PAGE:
There were less tanks about now, and less artillery, and less Cheldrun actually. The enemies he was wading through now were eyeless, every one of them. The living children of steel had turned on their own army, shooting the eyeless rather than running alongside them. It was one hell of a clusterfuck, because the Goshi soldiers didn't know which side they were on. They were shit-scared of the eyeless, but the Gogajin weren't their friends either. Balder decided to let them shoot first to see if they were an enemy. If they fired on him (to little effect since Karia was blessing him with her strength), then he gave them the tank treatment. If they screamed and ran he let them go.
Over the sounds of the battle he could hear little, but from time to time he heard a Gogajin clan crying their motto and regardless of which clan it was he would shout it along with them and charge with renewed vigor. They were united now, the Gogajin. And Grim, Grim of all fucking people was their leader! Their High-fucking-King! He was doing a good job making a show of it too. He had charged to the top of a rise, near the middle of the enemy army, and planted his standard, waving it for all to see. He taunted the foe to take the hill from him and for hours none had been able to displace him.
Balder made his way that direction, cutting through swaths of eyeless with a torn sheet of metal. From behind Grim he could see a small, unassuming man approaching. Balder recognized him as a First Mind, and he shouted to warn Grim, but his voice was drowned out by the roar of an artillery shell exploding nearby. Rainbow rays burst from the First Mind's fingertips obliterating several of the Gogajin in Grim's entourage. Grim turned around to face his new opponent and Balder could tell he didn't recognize the danger. Grim threw his arms wide, taunting the First Mind, exposing himself. The First Mind smirked and raised his hands...
Then Balder was on him. He had a hand in the First Mind's mouth, and an arm around his chest. Some dark energy tore at Balder, turning his flesh to spaghetti, unraveling him like a wool jumper. It hurt more than Balder cared to admit. He squeezed the First Mind with all of his might, but for his unassuming appearance he was unbelievable strong. The dark energy continued to shred Balder like so much confetti. He lost his balance and tumbled to the ground with the First Mind still in his grasp.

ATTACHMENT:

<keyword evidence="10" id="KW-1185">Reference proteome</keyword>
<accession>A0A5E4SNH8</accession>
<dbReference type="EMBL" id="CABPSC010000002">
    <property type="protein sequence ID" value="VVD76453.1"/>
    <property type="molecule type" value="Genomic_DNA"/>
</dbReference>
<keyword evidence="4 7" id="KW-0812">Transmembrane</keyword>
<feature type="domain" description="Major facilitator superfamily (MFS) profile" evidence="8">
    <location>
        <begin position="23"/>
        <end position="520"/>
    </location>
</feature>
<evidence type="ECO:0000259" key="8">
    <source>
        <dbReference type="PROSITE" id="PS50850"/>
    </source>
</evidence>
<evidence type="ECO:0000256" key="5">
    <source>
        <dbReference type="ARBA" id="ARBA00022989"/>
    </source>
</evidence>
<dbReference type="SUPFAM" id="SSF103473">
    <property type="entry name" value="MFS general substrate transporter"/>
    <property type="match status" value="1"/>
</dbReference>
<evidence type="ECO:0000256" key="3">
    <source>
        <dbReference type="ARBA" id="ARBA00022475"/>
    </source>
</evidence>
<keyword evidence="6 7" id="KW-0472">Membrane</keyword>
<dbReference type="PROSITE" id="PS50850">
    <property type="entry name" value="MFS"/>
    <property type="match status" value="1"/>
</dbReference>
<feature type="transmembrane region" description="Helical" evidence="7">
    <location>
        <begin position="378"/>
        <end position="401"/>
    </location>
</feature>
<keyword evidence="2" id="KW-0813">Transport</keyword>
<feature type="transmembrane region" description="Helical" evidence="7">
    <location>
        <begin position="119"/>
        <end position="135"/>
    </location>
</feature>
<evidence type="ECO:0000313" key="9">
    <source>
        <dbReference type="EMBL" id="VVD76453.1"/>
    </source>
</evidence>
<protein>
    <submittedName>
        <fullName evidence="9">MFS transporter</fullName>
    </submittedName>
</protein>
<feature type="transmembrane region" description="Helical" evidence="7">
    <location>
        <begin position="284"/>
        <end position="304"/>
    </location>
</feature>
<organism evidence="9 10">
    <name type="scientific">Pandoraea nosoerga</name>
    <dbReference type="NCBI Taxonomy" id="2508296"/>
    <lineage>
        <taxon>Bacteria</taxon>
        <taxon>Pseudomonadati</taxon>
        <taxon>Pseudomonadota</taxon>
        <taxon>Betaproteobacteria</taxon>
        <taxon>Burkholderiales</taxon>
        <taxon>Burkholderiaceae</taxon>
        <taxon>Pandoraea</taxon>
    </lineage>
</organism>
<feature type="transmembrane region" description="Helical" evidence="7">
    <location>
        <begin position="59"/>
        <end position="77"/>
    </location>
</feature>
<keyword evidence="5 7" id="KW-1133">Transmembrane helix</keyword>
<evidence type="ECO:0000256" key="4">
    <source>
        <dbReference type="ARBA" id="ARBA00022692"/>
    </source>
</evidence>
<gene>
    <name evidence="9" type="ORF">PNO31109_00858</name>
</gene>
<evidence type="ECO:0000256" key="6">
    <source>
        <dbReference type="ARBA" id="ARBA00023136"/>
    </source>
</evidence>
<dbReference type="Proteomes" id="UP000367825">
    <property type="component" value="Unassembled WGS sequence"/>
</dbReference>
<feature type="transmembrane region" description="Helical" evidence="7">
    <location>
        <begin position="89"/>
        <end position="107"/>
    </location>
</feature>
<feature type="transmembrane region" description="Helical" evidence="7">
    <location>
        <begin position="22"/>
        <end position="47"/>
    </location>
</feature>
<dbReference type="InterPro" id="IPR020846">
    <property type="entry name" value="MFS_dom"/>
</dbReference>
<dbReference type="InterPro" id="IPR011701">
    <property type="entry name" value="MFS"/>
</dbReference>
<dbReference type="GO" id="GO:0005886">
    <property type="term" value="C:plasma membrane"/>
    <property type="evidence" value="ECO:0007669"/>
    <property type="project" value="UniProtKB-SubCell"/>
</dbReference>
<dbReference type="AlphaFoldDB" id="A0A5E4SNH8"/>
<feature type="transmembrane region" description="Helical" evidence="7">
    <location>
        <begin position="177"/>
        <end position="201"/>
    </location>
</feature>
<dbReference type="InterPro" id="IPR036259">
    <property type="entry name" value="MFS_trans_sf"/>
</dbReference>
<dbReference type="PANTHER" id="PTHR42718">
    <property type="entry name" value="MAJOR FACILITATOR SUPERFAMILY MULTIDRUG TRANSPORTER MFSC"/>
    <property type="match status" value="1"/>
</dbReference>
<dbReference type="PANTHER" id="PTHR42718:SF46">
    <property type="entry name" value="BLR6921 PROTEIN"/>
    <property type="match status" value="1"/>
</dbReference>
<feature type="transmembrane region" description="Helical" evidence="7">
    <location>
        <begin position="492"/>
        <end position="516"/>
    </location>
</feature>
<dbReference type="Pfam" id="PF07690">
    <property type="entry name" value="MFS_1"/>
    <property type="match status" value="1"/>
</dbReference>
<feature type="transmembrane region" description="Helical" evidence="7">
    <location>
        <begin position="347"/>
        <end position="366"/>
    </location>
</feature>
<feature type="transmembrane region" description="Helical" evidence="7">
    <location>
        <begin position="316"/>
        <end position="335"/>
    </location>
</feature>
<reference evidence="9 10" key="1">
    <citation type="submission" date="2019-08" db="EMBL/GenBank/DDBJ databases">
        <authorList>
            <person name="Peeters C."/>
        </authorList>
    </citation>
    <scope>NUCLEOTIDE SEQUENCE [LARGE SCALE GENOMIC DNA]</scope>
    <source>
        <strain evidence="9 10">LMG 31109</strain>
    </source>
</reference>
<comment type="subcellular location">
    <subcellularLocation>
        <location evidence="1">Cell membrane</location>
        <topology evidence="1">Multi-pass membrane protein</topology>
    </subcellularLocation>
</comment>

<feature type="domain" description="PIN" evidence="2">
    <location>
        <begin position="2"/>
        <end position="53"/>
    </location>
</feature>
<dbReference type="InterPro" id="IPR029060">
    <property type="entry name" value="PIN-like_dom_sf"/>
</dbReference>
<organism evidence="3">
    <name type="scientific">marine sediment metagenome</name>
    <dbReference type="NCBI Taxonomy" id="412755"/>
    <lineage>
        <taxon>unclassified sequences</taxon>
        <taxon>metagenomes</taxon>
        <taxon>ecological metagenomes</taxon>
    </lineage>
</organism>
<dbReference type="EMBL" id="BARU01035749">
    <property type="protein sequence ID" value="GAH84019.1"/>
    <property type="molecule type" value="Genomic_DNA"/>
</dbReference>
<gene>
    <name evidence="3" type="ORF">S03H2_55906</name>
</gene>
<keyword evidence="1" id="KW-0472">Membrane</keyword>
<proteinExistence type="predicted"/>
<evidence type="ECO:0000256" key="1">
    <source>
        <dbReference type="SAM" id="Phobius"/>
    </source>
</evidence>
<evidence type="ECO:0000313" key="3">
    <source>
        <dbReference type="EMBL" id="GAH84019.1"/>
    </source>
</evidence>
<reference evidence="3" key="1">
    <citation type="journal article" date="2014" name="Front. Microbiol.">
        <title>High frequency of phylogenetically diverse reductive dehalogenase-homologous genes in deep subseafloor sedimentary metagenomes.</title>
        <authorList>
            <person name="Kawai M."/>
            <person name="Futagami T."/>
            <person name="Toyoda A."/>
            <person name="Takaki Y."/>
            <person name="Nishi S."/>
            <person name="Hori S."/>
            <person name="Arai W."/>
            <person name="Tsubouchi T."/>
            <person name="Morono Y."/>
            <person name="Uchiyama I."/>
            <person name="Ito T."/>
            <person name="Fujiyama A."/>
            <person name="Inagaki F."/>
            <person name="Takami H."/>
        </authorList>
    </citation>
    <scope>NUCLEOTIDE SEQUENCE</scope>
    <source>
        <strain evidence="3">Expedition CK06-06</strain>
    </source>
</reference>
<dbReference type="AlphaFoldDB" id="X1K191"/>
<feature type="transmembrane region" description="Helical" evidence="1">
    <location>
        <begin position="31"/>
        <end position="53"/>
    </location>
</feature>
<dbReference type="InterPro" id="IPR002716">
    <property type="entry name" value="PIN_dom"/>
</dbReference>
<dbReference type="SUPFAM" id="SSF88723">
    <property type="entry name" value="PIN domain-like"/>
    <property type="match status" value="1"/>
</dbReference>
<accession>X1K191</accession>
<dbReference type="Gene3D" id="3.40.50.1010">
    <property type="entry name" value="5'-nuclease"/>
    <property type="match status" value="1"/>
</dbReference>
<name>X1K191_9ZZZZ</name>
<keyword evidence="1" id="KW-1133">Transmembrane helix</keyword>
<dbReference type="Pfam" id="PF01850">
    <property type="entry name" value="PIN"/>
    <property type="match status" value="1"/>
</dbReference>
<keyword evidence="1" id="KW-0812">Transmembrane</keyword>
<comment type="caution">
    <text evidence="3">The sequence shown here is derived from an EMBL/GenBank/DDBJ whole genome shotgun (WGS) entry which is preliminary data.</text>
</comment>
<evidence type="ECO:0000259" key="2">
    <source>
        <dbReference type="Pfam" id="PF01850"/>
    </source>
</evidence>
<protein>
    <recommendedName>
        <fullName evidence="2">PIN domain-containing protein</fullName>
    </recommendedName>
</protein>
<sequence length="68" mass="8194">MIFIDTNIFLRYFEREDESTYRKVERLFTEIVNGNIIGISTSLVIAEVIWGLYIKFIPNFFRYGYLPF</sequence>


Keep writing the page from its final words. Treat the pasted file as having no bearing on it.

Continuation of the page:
Balder's legs began dissolving. A metal plate burst free from his shoulder when the screws could no longer find purchase in bones quickly turning to gelatin. Balder screamed for Grim to run. Run for his fucking life, but he couldn't see or tell whether Grim had listened. The First Mind continued struggling in his grasp and Balder forced his hand further into its mouth as his vision became blurry, and the world started to fade.
The blackness claimed Balder, but not before he ripped the First Mind's skull, without the jaw, from its moorings and tossed it into the fray.
At the eye of the storm Jin Kalys labored, obsessively, over his newest equations. They made no sense, even to him. Frankly he had given up certainty some time ago. He understood the exigencies of the circumstances. He had no more time to make them right. No more time to be certain, and the math... his dreams weren't coming as they usually did when the equations were close. His subconscious assimilation of nine branch formal logic must not have been as thorough as he'd once imagined, because now... when he most need to be sure.
Some luxuries life does not afford us. This solution would have to do.
The new inertial dampener/difference engine combination artifact was bulky, intricate, and Jin would even venture, aesthetically pleasing. In other times he would have joyfully joined Sousauryoku in an thorough study of the device. It made him feel amateurish to be so hasty with his preparations, but at this very moment the Eyeless were pushing into the streets of Stardown and the Wandering Star was nearly at it's apex. In less than an hour the fate of life would be decided and in some small way he would take part in that decision. Of any debate he had ever waged he most hoped to earn a piercing for this one.
Sousauryoku leaned over his shoulder to read the last page of notation. For once he didn't make a snide comment, but merely gave a weary look that said "I hope you're right."
"There is no other choice," Jin Kalys assured him.
From her birth in fiery glory Karia had been a witness. Only in these last hours was she also an actor. It gave her indescribable pleasure, but also debilitating anxiety to at last be involved in the cosmic drama. For a child whose lifespan is measured in billions of revolutions the span of an hour is the blinking of an eye. She watched, unblinking, as that last hour unfolded and she admitted to herself at last, what she had denied for billions of years - that she was not neutral in this conflict, that her heart sang to her of the beauty of life and could not abide the thought of an eternity without the living. She watched, but not as an enraptured audience, she watched as one who stood much to lose. The living were making their choices. The meaning was being played out. The Question would at last be answered.